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P226 Chrome Stainless
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TOKYO MARUI P226 CHROME STAINLESS
TABLE OF CONTENT
-P226 FOR THE LEFT HANDED
-SUMMARY FOR THE LAZY FOLKS!!!
(Please note that all the photos have a Guarder rubberized grip attached. This is not reviewed and is purchased separately)
First of all, I confess that I'm not a fan of Tokyo Marui.
As an airsofter, I consider myself as one of the oddballs. Whereas most airsofter loves Tokyo Marui for its accuracy, I hated TM. TM is one of my least favorite companies because of their ugly trademarks commonly found on their guns in most noticeable spots. Now I know TM fans would step up and say "hey but TM guns are accurate" but many other gun manufacturers can do better than TM already (or at least on the same level...), in terms of accuracy. But having not tried any products by TM (other than owning a few TM AEGs for two weeks), I decided to break my hands into one of their GBBs, which are said to be legendary close-quarter battlemasters.
Previously my GBB experiences are only limited to KSC. So I believe it's time to try out a GBB from Tokyo Marui.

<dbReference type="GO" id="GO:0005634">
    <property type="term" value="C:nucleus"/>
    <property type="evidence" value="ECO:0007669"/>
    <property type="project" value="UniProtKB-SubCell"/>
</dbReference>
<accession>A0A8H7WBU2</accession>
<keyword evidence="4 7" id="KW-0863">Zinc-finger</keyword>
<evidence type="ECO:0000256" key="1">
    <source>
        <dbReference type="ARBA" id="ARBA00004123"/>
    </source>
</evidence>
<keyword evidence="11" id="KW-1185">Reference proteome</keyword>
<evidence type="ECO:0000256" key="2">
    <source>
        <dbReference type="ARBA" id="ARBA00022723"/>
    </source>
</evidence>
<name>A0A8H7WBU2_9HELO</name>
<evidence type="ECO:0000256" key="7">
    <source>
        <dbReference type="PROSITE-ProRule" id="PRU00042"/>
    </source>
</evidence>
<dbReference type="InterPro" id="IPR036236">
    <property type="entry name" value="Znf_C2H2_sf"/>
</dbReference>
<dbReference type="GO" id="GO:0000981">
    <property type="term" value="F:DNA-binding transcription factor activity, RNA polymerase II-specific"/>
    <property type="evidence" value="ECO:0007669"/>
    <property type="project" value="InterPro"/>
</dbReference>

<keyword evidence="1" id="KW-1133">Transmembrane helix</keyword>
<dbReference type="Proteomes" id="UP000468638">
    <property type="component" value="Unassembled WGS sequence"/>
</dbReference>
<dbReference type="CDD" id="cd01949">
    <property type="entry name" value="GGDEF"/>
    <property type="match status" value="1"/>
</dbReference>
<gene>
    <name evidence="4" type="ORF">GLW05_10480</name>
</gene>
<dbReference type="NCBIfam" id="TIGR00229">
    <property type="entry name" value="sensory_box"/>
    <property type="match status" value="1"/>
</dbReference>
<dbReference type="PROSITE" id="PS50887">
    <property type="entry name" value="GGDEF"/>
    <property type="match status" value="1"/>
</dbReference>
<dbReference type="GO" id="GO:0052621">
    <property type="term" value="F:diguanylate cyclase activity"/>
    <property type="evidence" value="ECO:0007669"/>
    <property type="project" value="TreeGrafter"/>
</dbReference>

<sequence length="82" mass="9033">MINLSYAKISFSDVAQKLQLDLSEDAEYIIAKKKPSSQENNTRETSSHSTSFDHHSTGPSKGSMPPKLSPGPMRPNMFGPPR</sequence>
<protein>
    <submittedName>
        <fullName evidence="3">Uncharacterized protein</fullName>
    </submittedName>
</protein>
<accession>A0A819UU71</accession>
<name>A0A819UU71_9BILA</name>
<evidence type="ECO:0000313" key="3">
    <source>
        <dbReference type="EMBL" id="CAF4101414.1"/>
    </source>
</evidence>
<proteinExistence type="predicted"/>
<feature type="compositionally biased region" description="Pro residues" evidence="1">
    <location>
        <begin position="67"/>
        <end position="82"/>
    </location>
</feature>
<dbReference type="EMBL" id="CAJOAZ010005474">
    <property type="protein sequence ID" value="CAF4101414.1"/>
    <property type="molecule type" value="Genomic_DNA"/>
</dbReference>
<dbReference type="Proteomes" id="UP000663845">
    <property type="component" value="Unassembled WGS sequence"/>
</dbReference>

Since I'm trying to find a nice TM GBB, I didn't consider their Berettas (they suck with all those big ugly seams and fake trades) or their Desert Eagles (I already had a KSC Mk. 23 and that was unique enough).
This was when I noticed the P226. It's slowly grew on me as I was "constructing" my NAVY SEALs loadout, I realized I need the P226. That's where this gun comes into my mind. It's a bit more unique from the normal black P226 that most other airsoft companies have. When UN Co. had a 10% discount running for about two weeks, it was more than enough to convince me it's time to go and get this gun.
A large silver box arrived a week later (thx to UN Co. for their timely delivery). Inscribed on the box are the technical details of the real-steel P226. Kinda gives the new owner a moody impression, I think thats why TM packaged it like ths way. There are also some laughable Jap-glish quotes like "COOL OF BRIGHTNESS PROFESSIONAL PISTOL". Yet I'm not mocking TM here as TM did a nice job to inpress me on the packaging.